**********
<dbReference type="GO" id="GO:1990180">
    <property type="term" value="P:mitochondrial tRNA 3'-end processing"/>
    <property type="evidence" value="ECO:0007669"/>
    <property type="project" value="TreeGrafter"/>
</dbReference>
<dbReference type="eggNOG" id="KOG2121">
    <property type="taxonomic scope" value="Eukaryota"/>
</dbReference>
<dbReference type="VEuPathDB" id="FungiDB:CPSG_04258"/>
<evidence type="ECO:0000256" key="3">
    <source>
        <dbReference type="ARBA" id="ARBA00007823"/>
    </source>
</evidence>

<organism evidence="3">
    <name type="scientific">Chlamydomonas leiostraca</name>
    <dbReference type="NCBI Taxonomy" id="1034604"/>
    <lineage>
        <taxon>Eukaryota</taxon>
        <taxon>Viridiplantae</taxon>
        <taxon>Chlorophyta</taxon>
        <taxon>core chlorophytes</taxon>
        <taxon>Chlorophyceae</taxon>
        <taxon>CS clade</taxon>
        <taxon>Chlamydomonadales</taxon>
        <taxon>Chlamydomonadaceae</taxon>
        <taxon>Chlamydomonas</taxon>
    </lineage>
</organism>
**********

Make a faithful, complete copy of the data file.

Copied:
<dbReference type="GO" id="GO:1990180">
    <property type="term" value="P:mitochondrial tRNA 3'-end processing"/>
    <property type="evidence" value="ECO:0007669"/>
    <property type="project" value="TreeGrafter"/>
</dbReference>
<dbReference type="eggNOG" id="KOG2121">
    <property type="taxonomic scope" value="Eukaryota"/>
</dbReference>
<dbReference type="VEuPathDB" id="FungiDB:CPSG_04258"/>
<evidence type="ECO:0000256" key="3">
    <source>
        <dbReference type="ARBA" id="ARBA00007823"/>
    </source>
</evidence>

<organism evidence="3">
    <name type="scientific">Chlamydomonas leiostraca</name>
    <dbReference type="NCBI Taxonomy" id="1034604"/>
    <lineage>
        <taxon>Eukaryota</taxon>
        <taxon>Viridiplantae</taxon>
        <taxon>Chlorophyta</taxon>
        <taxon>core chlorophytes</taxon>
        <taxon>Chlorophyceae</taxon>
        <taxon>CS clade</taxon>
        <taxon>Chlamydomonadales</taxon>
        <taxon>Chlamydomonadaceae</taxon>
        <taxon>Chlamydomonas</taxon>
    </lineage>
</organism>